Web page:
Analogue Launches ‘Nt Mini’ Modernized NES Console

August 22nd, 2016 by Benj Edwards

Analogue Nt Mini

The upcoming NES Classic has its first high-end competitor.

Just today, Seattle-based Analogue is announcing the Analogue Nt Mini, a miniaturized version of its videophile-grade NES-compatible console that debuted earlier this year. The intention, according to Analogue founder Christopher Taber, is to go head-to-head with the NES Classic console from Nintendo that ships in November.

It will not be undercutting the NES Classic in price, however. This little beauty will cost you $449.

Unlike the earlier Analogue Nt, which was partially made out of recycled parts from authentic Nintendo Famicom circuit boards, the Nt Mini utilizes FPGA technology to simulate the authentic NES chips in a smaller package.

The Mini also includes RGB+HDMI output by default (HDMI was an upgrade option for the original, limited-edition Analogue console) and an 8Bitdo wireless NES controller and Retro Receiver for wireless play. It plays games off of original NES and Famicom cartridges.

Despite its attention to built quality, the Analogue Nt Mini is a very expensive proposition — especially when you can buy a working original NES on eBay for anywhere from $40-$100, and Nintendo’s own HD NES Classic will retail for $59.99 (of course, that model will only play 30 built-in games).

And if you think $449 is expensive, keep in mind that this is the same company sold a 24K gold version of the first Analogue Nt for $5000. So much like buying a $200 bottle of wine, cultural cachet is a big part of Analogue’s marketing angle.

I will try to get my hands on an Analogue Nt mini for a review and see if that price can possibly be justified. Until then, Analogue is opening up its site for Nt Mini pre-orders today if you’d like to dive into boutique NES waters head first.

It’s amazing to me that it’s 2016 and the the NES console market is heating up in ways I never thought possible. (We’ve come a long way from the Generation NEX, which inspired me to launch this site back in 2005.) Between this new unit from Analogue, Nintendo’s NES classic, and RetroUSB’s AVS — a $180 HD NES remake which I intend to review soon — I can see that I am going to have a fun and busy fall.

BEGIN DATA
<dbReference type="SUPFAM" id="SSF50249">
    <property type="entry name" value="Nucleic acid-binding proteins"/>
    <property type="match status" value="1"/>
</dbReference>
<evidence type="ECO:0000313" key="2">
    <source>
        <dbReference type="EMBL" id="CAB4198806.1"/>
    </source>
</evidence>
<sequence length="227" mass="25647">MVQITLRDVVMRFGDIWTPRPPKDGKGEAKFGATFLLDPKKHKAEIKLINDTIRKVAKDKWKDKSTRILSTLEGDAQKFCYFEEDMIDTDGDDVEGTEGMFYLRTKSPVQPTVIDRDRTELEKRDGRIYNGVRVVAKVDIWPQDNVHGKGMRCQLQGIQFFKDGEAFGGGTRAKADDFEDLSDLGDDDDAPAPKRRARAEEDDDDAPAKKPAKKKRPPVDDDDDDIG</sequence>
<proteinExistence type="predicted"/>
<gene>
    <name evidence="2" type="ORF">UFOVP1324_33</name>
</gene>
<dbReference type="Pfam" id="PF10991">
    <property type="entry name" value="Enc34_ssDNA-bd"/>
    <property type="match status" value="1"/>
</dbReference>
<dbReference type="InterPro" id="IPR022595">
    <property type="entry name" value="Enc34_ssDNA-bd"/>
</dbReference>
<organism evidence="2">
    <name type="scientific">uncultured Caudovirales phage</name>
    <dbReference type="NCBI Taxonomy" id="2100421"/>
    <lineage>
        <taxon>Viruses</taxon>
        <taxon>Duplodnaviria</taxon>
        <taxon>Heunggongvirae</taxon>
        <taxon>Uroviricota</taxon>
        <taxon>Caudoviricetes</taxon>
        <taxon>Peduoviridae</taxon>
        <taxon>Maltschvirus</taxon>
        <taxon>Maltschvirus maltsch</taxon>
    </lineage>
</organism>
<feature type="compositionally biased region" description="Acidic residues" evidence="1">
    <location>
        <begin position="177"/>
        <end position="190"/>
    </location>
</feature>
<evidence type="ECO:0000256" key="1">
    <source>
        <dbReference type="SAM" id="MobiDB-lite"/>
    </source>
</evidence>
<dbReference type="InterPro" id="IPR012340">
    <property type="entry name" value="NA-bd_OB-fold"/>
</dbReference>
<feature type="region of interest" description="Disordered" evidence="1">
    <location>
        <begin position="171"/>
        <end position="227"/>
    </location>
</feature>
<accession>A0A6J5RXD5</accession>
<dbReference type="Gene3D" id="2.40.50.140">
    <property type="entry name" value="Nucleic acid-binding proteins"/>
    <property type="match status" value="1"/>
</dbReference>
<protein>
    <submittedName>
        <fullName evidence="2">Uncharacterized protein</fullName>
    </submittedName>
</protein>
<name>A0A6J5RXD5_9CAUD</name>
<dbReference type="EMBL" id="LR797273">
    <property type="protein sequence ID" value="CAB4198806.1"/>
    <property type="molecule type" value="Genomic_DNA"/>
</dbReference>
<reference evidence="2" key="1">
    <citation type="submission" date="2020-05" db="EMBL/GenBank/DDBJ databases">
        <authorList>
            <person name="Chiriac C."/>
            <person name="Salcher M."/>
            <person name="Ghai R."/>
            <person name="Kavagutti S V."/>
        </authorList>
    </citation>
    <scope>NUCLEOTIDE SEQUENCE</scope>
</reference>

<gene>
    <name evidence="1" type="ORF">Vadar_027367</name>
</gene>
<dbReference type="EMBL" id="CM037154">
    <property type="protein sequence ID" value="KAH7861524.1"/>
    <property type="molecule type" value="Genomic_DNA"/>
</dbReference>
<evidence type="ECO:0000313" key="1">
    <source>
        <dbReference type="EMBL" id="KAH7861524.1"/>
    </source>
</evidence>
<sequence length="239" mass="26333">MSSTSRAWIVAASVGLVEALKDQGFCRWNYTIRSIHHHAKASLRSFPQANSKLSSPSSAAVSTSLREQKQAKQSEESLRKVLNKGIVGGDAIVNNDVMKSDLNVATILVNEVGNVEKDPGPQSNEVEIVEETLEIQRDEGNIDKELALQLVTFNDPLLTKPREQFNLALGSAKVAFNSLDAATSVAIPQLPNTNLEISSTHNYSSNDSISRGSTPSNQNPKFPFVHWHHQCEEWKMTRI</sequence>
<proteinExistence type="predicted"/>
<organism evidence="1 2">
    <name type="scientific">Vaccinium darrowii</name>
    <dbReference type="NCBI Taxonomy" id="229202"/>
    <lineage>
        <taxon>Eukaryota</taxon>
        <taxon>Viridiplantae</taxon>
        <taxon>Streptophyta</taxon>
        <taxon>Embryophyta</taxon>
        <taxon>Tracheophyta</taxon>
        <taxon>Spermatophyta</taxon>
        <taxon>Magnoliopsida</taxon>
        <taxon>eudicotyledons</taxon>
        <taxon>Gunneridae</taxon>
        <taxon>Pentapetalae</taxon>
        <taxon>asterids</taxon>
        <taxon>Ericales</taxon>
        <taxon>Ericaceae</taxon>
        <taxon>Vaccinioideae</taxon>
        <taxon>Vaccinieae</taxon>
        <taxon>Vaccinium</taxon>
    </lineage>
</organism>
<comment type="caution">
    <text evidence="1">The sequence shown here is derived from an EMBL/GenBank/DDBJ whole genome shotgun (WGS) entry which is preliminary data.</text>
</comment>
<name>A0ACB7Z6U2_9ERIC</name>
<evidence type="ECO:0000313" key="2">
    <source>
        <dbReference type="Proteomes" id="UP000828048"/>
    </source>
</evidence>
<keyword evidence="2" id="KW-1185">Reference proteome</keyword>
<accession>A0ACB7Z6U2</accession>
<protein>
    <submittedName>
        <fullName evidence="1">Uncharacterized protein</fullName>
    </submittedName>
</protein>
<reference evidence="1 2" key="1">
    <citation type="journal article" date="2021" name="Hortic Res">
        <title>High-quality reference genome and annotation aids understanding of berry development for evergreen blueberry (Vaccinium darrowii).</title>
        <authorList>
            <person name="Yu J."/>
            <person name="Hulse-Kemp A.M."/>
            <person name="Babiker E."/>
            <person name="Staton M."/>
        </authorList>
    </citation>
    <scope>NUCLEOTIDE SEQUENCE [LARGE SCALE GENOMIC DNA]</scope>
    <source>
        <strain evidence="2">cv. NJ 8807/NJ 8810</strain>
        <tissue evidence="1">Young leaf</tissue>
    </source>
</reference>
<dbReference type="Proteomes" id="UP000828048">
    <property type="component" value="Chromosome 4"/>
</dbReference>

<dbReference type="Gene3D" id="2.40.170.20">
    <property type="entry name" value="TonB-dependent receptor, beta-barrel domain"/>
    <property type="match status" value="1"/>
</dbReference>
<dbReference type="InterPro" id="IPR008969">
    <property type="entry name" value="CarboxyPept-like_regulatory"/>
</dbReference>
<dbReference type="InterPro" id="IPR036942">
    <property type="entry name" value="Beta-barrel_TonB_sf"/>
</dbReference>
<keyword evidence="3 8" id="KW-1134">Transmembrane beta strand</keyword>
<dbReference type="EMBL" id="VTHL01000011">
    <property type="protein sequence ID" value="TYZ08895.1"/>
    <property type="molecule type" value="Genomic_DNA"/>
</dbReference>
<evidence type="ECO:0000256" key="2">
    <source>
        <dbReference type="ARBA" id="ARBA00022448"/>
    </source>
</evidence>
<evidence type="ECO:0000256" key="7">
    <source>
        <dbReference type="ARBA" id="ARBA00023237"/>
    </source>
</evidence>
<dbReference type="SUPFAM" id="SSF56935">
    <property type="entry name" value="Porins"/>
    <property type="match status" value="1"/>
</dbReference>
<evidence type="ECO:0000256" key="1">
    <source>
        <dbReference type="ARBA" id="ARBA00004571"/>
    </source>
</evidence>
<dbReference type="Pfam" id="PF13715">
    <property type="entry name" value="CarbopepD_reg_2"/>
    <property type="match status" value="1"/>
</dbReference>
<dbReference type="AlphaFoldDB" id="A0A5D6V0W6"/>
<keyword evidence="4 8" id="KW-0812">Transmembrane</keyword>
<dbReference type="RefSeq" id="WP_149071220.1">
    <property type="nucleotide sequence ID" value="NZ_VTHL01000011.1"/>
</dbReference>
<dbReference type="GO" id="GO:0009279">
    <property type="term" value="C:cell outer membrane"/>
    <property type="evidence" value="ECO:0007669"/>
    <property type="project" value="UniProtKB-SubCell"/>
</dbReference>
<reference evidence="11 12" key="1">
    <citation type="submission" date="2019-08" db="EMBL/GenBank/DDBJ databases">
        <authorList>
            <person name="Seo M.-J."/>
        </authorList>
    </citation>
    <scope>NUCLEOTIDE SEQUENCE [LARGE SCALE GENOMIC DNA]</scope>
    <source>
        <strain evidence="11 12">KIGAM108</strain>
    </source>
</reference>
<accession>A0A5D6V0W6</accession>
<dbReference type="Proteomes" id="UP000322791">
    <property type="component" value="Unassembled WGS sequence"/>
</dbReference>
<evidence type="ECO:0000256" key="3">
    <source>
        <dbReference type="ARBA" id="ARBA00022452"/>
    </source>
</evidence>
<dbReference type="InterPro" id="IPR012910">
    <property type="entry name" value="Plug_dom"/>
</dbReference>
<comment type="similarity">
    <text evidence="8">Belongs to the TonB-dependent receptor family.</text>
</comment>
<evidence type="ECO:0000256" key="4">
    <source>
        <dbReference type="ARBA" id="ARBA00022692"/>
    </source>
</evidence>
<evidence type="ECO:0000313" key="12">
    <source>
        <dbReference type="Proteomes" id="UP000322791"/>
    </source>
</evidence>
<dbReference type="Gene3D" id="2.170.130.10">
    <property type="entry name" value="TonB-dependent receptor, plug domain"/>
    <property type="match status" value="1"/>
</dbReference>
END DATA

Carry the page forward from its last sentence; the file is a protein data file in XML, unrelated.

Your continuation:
5 Responses to “Analogue Launches ‘Nt Mini’ Modernized NES Console”

  1. Philip Says:

    I’m looking forward to reviews of any of these. They will probably be forever out of my price range but it’s fun to dream…

  2. V Says:

    It’s unfortunate one can’t use the Zapper – or any light gun – with an LCD TV.

  3. Jim U. Says:

    One thing I’ve noticed is that one of the pictures shown on their website was the console playing Castlevania 3. That game is notorious for not being compatible with a lot of those knock off NES’s floating around.

  4. Benj Edwards Says:

    Yep, very good point, Jim. One of the big advertised selling points of this new console is its accuracy at playing the entire NES/Famicom catalog.

  5. jistuce Says:

    In fairness, Castlevania 3 fails to work because almost every clone made in the last two decades uses the same flawed single-chip solution.

    It isn’t that Castlevania 3 is hard to run, it is that it would require effort to get right(much the same way that all sounds are wrong on almost all clones due to a bit-order error in the sound registers of the single clone solution everyone uses).

    The NEX specifically generated a LOT of bad press in the retrogaming community because they were assuring people during the runup to launch that they weren’t using the same clone chip everyone else was and this was a PROPER implementation. And then it turned out they WERE using the same clone chip, only they had WORSE compatibility because they somehow managed to miswire the cartridge port so some cartridges shorted +5V to ground(Rad Racer II was the typical offender).
    They also started ignoring the retrogaming enthusiasts and started marketing to the more mainstream audience about six months before launch.

    The AVS and Analogue NT Mini should be virtually identical. They’re both using Kevin Horton’s reverse-engineered FPGA solution, and he’s done what a chinese factory looking to make a quick buck a few decades ago couldn’t. And in that regard, I’ll take the AVS. I’m not paying a half-grand for a milled aluminum case.

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